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Slugs & Snails

A snail: Photo by Laura Reed: https://www.pexels.com/photo/selective-focus-photography-of-snail-1045851/

Slugs and snails…

Slugs: Slugs are like slimy snails without shells on their backs. They have soft bodies and can move around quickly. Slugs love to stay close to the ground, hiding in cool and wet places like under leaves or in the dirt. They are most active during the night and munch on plant leaves, which can be a bit annoying for gardeners.

Snails: Snails are like slugs, but they have a cool spiral-shaped house on their backs called a shell. They carry this shell wherever they go, and it acts as their cozy home and protection. Because of their shells, snails like to climb on things like trees, walls, and bushes. They are more active during the day and also enjoy eating plant leaves like their slug friends.

How They Move: Since snails have shells, they move a bit slower than slugs. Snails can tuck themselves into their shells when they feel scared or need a rest. Slugs, without shells, can move faster and more freely.

Where to Find Them: You might spot snails climbing on walls or trees, while slugs like to stay hidden in the dirt or under leaves.

What They Do in the Garden: Both slugs and snails like to munch on plant leaves, which can be a bit bothersome for gardeners. They can cause some damage to the plants we love.

How to Deal with Them: To protect our plants, we can use things like handpicking (picking them off), making special traps with stuff they like (like beer), or using materials that they don’t like (like coffee grounds) to keep them away.

Remember: Even though they can be a bit pesky in the garden, slugs and snails are still cool creatures with their special features. Understanding how they’re different helps us take care of our plants and enjoy nature too! 🌱🐌🐚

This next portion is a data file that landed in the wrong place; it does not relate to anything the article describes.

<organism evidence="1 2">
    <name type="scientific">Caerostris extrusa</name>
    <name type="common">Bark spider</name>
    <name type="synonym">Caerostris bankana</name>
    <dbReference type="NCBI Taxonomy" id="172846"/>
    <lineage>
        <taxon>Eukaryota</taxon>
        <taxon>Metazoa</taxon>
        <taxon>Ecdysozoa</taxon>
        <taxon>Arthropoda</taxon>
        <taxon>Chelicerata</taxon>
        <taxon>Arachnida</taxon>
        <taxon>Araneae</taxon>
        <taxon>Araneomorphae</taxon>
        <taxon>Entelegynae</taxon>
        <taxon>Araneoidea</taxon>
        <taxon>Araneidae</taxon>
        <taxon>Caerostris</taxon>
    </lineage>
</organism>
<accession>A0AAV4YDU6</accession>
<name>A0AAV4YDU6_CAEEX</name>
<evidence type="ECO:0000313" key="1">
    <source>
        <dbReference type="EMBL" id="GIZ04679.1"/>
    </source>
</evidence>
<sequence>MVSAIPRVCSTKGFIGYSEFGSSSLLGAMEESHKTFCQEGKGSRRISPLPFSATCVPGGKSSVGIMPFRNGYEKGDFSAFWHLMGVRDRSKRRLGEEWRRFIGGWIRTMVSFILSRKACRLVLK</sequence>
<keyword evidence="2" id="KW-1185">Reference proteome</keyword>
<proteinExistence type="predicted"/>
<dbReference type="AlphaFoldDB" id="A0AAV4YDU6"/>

A slug: Photo by Pixabay: https://www.pexels.com/photo/slug-158158/

How to handle them in the garden:

What are Slugs? Slugs are soft-bodied creatures that belong to the mollusk family. They are like snails but without the shell. These slimy little fellows love the cool and damp environment of gardens, making them common visitors in our plant beds.

The Problem of Slugs in the Garden: While slugs might seem harmless, they can be a nuisance in the garden. They have a big appetite for our precious plants and can munch on leaves, stems, and fruits, causing damage to our beloved greens and flowers. Their presence can lead to unsightly holes and even stunted growth in our garden plants.

Organic Methods to Reduce Slug Problems: The good news is that there are organic methods to handle slug problems without using harmful chemicals. Here are some helpful techniques:

1. Handpicking: Though it might sound a little icky, handpicking is an effective method. Head out to the garden in the early morning or evening when slugs are most active, and gently pick them off the plants. You can use gloves to keep your hands clean.

2. Beer Traps: Slugs are attracted to the smell of beer. Sink a shallow container into the soil and fill it with beer. Slugs will be drawn to the container, fall in, and drown. It’s like a little party they can’t resist!

3. Copper Barriers: Slugs don’t like crawling over copper surfaces. By placing copper tape or strips around the edges of your garden beds or containers, you create a slug-resistant barrier that can keep them away.

4. Diatomaceous Earth: Diatomaceous earth is a natural powder made from tiny fossilized algae. When sprinkled around plants, it acts like tiny glass shards that harm the slugs’ soft bodies, deterring them from coming close.

5. Eggshell or Coffee Ground Mulch: By spreading crushed eggshells or coffee grounds around your plants, you create a scratchy surface that slugs don’t enjoy sliding across.

6. Companion Planting: Some plants, like mint, rosemary, and fennel, have natural properties that slugs dislike. By interplanting these slug-repelling herbs alongside your vulnerable crops, you can keep the slugs at bay.

Remember: Be patient and consistent with your slug control methods. It might take some time to see results, but with organic practices, you’ll create a healthy and happy garden without harming the environment or other beneficial creatures.

So, keep your garden slug-free using these organic approaches, and you’ll have a thriving and beautiful space to enjoy your plants and flowers to the fullest! 🌱🐌

Here’s a video with some possible answers as well:

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